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Elisa Goldstein, Ph.D.Elisha Goldstein, Ph.D.
A blog about mindfulness, stress-reduction, psychotherapy and mental health.

Does a green life mean a mentally healthy life?

Elisha Goldstein, Ph.D. Updated: Nov 20th 2008

 We're entering a time where the boomer generation is larger than ever. We're also entering an age where healthcare is more expensive than ever and we're searching for new ways for preventative care so we don't have to just rely on our insurance.  A doctoral student named Erja Rappe, D.Sc, conducted a study on the effects gardening can have on the health and well-being of those entering their golden years.

Rappe found that "Observing and cultivating plants promotes the mental and social wellbeing of the elderly. Often, the only thing it takes to improve one's mood is to be able to go out on a balcony to look at trees, bushes and flowers," says Rappe.

Sound too easy to be true? Rappe explains that elderly people in long-term care get to exercise their cognitive skills by doing ordinary gardening, like raking leaves and tending to flowers. This also gives them a feeling of purpose and makes them feel useful and socially active.  I used to see a client who suffered from a devastating recurrent condition of major depression. She would tell me when she went into her garden, she would just lose track of time and feel a sense of interconnectedness with her environment, a sense of purpose, and well-being. Entering this flow state, has been shown to have great benefits for our well-being.

At this point you might be saying... "well, I tried gardening in the past, I don't have a green thumb, this isn't for me". If this thought is arising, see if you can treat it as just a mental event in the mind that comes and goes and not attach to it so much. When we hold onto past judgments we start to live life with a kind of tunnel vision, closing ourselves off to options and possibilities. It's like being at your 10 or 20 year high school and seeing someone who you used to dislike and telling the person next to you all the negative qualities of that person. It only takes 7 years for all the cells in our bodies to have completely been replaced. How do we know that after 10 or 20 years that person hasn't reformed? Maybe gardening deserves a second look?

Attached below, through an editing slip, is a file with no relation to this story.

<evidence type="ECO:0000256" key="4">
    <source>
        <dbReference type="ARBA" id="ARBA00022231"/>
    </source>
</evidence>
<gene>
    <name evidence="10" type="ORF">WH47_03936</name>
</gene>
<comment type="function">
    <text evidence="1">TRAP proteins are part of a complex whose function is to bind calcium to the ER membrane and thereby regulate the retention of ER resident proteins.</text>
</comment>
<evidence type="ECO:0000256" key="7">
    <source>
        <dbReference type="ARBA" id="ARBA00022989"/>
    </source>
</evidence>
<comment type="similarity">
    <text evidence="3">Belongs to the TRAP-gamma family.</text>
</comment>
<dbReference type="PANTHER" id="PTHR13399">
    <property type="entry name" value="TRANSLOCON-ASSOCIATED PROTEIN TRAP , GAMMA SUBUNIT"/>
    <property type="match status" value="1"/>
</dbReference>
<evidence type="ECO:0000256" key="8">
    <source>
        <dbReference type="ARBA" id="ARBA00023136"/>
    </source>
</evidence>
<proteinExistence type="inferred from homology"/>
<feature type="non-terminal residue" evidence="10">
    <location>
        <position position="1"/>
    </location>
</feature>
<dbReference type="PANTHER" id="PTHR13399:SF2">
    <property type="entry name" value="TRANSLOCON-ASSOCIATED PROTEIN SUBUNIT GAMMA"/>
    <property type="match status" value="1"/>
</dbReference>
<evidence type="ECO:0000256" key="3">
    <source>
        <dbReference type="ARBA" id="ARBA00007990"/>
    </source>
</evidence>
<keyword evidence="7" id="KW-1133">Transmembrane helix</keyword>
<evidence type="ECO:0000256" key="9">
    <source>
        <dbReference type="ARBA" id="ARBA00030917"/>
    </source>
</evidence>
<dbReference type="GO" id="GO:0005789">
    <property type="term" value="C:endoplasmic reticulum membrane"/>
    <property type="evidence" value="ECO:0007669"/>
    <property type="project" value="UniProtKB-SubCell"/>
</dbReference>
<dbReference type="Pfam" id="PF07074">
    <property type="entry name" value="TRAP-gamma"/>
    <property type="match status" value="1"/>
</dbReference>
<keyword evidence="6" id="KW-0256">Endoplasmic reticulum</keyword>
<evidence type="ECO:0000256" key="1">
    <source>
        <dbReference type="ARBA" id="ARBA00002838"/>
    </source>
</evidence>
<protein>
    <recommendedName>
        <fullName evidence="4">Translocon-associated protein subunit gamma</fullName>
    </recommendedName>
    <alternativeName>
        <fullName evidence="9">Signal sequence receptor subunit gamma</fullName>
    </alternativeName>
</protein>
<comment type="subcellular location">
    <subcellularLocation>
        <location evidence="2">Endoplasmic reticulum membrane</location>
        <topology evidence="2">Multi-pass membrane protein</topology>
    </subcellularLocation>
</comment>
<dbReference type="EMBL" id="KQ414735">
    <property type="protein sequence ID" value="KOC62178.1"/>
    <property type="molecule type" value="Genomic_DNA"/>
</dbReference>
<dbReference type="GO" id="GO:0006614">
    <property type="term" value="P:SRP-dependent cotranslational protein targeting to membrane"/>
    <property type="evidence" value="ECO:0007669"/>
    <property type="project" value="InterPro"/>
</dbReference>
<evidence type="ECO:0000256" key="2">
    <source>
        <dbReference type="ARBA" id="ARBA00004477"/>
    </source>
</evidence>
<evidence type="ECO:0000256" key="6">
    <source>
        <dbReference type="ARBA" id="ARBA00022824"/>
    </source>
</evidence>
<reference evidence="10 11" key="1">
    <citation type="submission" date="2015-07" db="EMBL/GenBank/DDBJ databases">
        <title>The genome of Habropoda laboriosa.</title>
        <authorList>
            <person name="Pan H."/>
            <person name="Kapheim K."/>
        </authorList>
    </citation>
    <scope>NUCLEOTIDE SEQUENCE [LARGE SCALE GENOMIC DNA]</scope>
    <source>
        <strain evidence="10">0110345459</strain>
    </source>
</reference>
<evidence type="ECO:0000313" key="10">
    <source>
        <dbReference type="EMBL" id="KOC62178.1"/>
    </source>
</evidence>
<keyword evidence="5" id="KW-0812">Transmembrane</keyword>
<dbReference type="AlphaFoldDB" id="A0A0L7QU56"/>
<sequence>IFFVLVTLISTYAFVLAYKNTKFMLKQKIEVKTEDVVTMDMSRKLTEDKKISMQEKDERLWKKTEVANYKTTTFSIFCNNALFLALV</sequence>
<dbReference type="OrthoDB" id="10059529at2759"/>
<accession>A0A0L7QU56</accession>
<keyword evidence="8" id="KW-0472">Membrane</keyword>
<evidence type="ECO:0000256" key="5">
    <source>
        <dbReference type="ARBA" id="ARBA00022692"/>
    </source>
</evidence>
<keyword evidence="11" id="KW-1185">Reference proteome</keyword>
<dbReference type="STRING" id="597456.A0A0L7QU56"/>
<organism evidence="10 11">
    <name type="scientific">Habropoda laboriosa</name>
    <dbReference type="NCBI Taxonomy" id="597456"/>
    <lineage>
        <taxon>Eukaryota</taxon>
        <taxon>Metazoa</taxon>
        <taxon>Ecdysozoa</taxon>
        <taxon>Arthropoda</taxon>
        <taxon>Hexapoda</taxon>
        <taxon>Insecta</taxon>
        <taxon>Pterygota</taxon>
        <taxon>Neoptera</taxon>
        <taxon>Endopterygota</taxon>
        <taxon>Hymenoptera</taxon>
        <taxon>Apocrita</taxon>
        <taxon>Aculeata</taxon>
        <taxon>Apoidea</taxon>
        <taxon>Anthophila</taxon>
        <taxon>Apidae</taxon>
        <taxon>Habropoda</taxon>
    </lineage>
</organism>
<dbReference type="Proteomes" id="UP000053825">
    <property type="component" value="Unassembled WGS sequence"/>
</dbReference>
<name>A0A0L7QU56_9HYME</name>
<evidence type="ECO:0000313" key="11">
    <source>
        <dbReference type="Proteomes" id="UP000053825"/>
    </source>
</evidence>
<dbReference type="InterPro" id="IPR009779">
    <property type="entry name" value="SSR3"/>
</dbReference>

Try and approach this idea of gardening with fresh eyes, with a beginner's mind as if you have never had an experience with it before. Go to your local nursery and inquire about plants that may be good for your home. Know that as you garden you may be helping the environment and nurturing a living thing. At the end of the day, gardening may or may not be for you. If note, try out some other flow-like activity (e.g., taking a walk, writing, working on the house). Just start small, one foot in front of the other.

A journey of a thousand miles began with a single step. - Lao Tzu

 

 

Elisha Goldstein, Ph.D.

Elisha Goldstein, Ph.D. is a clinical psychologist in private practice in West Los Angeles and is author of the upcoming book The Now Effect, co-author of A Mindfulness-Based Stress Reduction Workbook, Foreword by Jon Kabat-Zinn, author of the Mindful Solutions audio series, and the Mindfulness at Work™ program currently being adopted in multiple multinational corporations.

Check out Dr. Goldstein's acclaimed CD's on Mindful Solutions for Stress, Anxiety, and Depression, Mindful Solutions for Addiction and RelapsePrevention, and Mindful Solutions for Success and Stress Reduction at Work. -- "They are so relevant, I have marked them as one of my favorites on a handout I give to all new clients" ~ Psychiatrist.

If you're wanting to integrate more mindfulness into your daily life, sign up for his Mindful Living Twitter Feed. Dr. Goldstein is also available for private psychotherapy.

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